Besides making the typical mistake of saying that Holland is a country (Holland refers to two provinces, North Holland and South Holland where people do live under sea level), this is what the future might look like.
The inevitable rise in sea level that comes with climate change is going to make it increasingly difficult to control flooding in low-lying Holland. But instead of cursing their fate, architects are designing a new Holland that will float on water, and the Dutch government seems willing to try out the scheme. Holland has made other countries begin to question, too. Who says you have to live on dry land?
Chris Zevenbergen work at the Dura Vermeer firm. “The whole idea is, in our designs, we should always take into account what will happen when there’s an extreme event,” Zevenbergen says. In the past, the Dutch only built homes in places where dikes made flooding unlikely. “The concept that in fact you build in an area where a flood may occur is completely new,” Zevenbergen says.
At his office in The Hague, Koen Olthuis drums his fingers on his desk while he is fielding calls from people all over the world interested in water architecture. Olthuis is bursting with energy. He’s the co-founder of a firm called Waterstudio, a small office with a dozen or so youngish employees.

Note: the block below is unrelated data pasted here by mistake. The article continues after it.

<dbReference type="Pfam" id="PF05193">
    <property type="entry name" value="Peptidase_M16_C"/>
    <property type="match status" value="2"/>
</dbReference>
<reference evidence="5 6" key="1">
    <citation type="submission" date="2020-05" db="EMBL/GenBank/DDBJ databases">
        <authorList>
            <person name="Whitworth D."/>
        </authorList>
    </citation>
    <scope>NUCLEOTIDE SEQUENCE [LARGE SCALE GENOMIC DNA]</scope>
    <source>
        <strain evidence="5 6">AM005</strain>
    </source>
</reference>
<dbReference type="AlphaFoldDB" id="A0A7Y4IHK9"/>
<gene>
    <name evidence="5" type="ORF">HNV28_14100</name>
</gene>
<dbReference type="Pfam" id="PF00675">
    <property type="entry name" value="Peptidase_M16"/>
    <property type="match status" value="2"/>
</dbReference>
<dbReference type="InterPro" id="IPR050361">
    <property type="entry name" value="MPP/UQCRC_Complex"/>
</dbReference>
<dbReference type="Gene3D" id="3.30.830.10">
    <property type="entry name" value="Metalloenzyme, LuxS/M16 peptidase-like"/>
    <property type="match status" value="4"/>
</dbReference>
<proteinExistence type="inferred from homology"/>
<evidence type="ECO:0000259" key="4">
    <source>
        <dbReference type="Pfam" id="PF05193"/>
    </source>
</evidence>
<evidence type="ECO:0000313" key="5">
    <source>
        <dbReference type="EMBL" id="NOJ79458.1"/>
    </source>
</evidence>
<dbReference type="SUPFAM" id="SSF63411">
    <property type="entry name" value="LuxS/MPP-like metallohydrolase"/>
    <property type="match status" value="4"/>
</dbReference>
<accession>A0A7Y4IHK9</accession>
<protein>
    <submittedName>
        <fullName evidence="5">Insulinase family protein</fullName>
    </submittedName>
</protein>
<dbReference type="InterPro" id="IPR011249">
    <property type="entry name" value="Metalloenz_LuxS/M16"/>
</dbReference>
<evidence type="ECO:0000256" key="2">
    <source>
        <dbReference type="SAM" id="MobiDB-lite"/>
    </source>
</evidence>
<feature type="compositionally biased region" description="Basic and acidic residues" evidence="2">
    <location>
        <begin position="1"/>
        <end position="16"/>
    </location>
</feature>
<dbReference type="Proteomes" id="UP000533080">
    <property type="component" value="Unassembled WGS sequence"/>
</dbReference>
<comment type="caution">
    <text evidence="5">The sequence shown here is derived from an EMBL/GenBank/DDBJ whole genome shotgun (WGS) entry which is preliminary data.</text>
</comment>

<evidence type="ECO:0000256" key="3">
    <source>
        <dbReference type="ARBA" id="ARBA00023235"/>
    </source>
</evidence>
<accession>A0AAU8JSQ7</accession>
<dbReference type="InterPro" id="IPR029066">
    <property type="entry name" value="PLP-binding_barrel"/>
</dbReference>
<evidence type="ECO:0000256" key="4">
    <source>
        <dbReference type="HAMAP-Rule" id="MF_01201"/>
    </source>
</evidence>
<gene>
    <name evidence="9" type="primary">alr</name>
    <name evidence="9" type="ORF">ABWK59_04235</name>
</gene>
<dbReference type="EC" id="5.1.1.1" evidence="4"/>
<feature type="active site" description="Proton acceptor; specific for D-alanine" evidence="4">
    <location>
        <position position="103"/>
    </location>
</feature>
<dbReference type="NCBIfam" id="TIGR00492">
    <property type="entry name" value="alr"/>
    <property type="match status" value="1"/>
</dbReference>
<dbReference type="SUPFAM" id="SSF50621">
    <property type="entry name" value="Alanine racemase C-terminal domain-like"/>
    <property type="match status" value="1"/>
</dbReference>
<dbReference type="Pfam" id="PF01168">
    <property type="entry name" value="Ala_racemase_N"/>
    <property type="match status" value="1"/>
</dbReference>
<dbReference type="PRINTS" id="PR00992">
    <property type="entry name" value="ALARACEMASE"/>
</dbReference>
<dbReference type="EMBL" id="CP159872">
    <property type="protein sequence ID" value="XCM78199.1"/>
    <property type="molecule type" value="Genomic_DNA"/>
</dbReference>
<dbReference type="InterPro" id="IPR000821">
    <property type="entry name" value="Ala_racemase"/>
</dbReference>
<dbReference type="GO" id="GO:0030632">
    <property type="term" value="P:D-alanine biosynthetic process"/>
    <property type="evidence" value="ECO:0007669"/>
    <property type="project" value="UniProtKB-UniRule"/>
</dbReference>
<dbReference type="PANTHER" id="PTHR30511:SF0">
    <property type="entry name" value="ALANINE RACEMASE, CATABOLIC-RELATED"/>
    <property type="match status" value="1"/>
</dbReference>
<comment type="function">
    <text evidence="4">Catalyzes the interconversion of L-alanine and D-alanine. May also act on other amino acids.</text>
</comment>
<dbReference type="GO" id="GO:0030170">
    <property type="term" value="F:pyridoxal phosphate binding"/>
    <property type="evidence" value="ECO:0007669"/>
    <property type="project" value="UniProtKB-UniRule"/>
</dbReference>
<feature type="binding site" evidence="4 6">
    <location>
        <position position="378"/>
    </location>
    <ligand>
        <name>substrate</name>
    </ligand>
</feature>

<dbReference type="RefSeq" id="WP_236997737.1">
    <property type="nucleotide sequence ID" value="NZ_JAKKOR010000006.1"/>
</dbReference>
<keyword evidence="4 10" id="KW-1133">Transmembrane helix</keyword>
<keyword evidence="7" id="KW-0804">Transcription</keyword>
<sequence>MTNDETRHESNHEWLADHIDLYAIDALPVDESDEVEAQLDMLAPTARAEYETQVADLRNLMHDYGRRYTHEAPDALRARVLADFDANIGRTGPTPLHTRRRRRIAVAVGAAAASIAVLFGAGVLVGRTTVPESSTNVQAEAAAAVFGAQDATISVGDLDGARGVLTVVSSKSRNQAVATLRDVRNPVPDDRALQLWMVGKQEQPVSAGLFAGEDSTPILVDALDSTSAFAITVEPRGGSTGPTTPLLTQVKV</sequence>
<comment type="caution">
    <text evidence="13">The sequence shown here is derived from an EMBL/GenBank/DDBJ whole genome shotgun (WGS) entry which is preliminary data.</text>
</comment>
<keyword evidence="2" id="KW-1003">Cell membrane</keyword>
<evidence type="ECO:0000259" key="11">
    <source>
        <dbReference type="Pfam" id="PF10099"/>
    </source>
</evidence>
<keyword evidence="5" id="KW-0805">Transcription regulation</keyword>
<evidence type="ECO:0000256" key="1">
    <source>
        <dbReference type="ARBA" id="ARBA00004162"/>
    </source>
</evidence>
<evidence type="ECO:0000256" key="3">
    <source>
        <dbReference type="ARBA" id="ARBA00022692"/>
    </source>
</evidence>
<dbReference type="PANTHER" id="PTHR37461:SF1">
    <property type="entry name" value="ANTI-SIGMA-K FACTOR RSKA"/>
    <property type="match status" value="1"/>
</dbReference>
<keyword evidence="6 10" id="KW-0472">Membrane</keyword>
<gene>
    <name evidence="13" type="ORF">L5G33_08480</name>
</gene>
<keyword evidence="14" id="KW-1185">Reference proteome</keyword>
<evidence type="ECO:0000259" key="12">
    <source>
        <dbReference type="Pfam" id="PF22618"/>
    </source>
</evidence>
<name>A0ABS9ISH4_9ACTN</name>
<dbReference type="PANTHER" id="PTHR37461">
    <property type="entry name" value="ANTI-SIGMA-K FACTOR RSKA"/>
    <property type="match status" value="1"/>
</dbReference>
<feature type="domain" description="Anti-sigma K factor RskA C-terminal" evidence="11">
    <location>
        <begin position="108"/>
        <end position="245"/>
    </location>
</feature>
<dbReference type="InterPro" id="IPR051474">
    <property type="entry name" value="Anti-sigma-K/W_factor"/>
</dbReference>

Olthuis’ projects go beyond the idea of simply keeping the house and its contents dry.
“The next step: we not only make the house floating, but we make the complete garden floating,” Olthuis says.
Why not? Why lose all those pretty Dutch tulips just because it floods? After all, Olthuis says, building floating foundations is a snap. Just fill a concrete box with some kind of plastic foam, flip it over, and you’ve got a stable platform that’s ready to float. And the more of these platforms you join together, the more stable they are. So Olthuis doesn’t plan to stop at single family homes.
“You see a floating foundation, with a garden on top of it, a swimming pool on top of it, and a house on top of it. And you can fix those floating gardens to each other, and make a floating village of it,” he says.